Op-Ed: Why more teenagers should be involved in journalism

Yuhan Huang
  • This World News Day, a Young Post Junior Reporter explains why students need to be the ones to report stories about Gen Z
  • Student journalists are better able to use social media to share a unique perspective on youth issues
Yuhan Huang |

Latest Articles

Psychologist’s advice on coping with grief after losing someone to suicide

Assessing ability of Hong Kong universities to attract global students

Teen journalists have a different perspective on news that affects them.

In a whirlwind world filled with sensational events, malicious disinformation and polar-opposite viewpoints, journalism is prized as the pinnacle of indisputable truth that people rely on to base their worldly opinions. With a global pandemic running rampant, humanitarian crises raging in multiple countries, and the ever-ticking time bomb of global warming, the role of journalists as providers of information is more critical than ever.

Journalism is at its most beneficial when it is accurate, truthful and encompasses people’s different perspectives. However, in this ideal situation, stories concerning young people are woefully left out.

Take these 7 steps to identify fake news

According to a 2004 study by Ipsos Mori, a market research company based in London, three out of four articles concerning youths took on a negative tone, and were mostly about teenage violence. Furthermore, only 8 per cent of articles included any direct comment or quote from young people, and only 23 of the 603 articles sampled were about youth achievement.

Young people tend to be portrayed in the news in a negative light, whether overtly or not, though the reporters are not necessarily at fault. It is easy to sell a story about teenage knife crime, or an opinion piece about teenagers lacking life skills. While it is imperative to draw attention to the predicaments that young people face, it grows increasingly disheartening for teenagers to see the overwhelmingly gloomy depiction of people their age.

I believe we teenagers are a trendy, informed group of people. We know first-hand not only the negative, but also the positive, aspects of being teenagers. Most importantly, we are adept at telling stories through social media. Whenever we post a picture on Instagram and share short Snapchat stories, we are moulding the future of journalism.

Although these examples seem superficial, if a percentage of young people transition from telling stories with the intent of impacting themselves, to telling stories with the intent to impact and inspire others, our image sculpted by the media will be altered for the better.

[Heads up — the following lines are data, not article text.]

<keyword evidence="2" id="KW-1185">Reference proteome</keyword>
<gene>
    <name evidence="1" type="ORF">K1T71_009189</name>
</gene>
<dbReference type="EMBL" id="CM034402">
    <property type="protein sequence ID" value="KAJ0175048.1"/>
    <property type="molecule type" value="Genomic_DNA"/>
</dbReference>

Teenagers know other teenagers the best.

Why is journalism important? Let’s start at the very beginning

To the teens reading this, you might be sitting here thinking that journalism doesn’t affect you. Perhaps being a journalist feels like too monumental a task. After all, it is a profession that adults take years of schooling and/or experience to hone. Perhaps journalism carries with it a distasteful reputation – one that exaggerates events or deliberately tarnishes reputations to gain clicks. But I believe we, the future generation of adults, should be empowered to make journalism the way we want it to be.

It doesn’t need to be a stuffy, no-nonsense profession. It can be a vibrant, colourful way to tell our stories.

What this means is that we can cover stories that resonate with us, and that benefit society in the process. Young people from all walks of life have different experiences and passions that they can contribute. What distinguishes junior journalists from adult journalists is their ability to connect with the youth-related topic at hand and craft a more authentic story in the process.

Teens reporting on teen issues gives a story a more authentic voice.Teenagers can investigate why their peers aren’t voting in the elections, which teen reporters from PBS NewsHour Student Reporting Labs have done. Teenagers in America who have experienced first-hand school shootings and their detrimental effects, can report on the issue of gun laws with a valuable perspective. Teenagers in Hong Kong who are refugees, can write about their own experiences and inspire real change.

Journalism is the force that spurs social and political movements, exposes cracks in the system, and impacts the decisions we make on a day to day basis. Its success in educating the public could sustain, or break society. Similarly, journalism by teenagers is powerful, because journalism thrives with authenticity, and there’s nothing more authentic than telling our truth in our way.

Sign up for the YP Teachers Newsletter
Get updates for teachers sent directly to your inbox
By registering, you agree to our T&C and Privacy Policy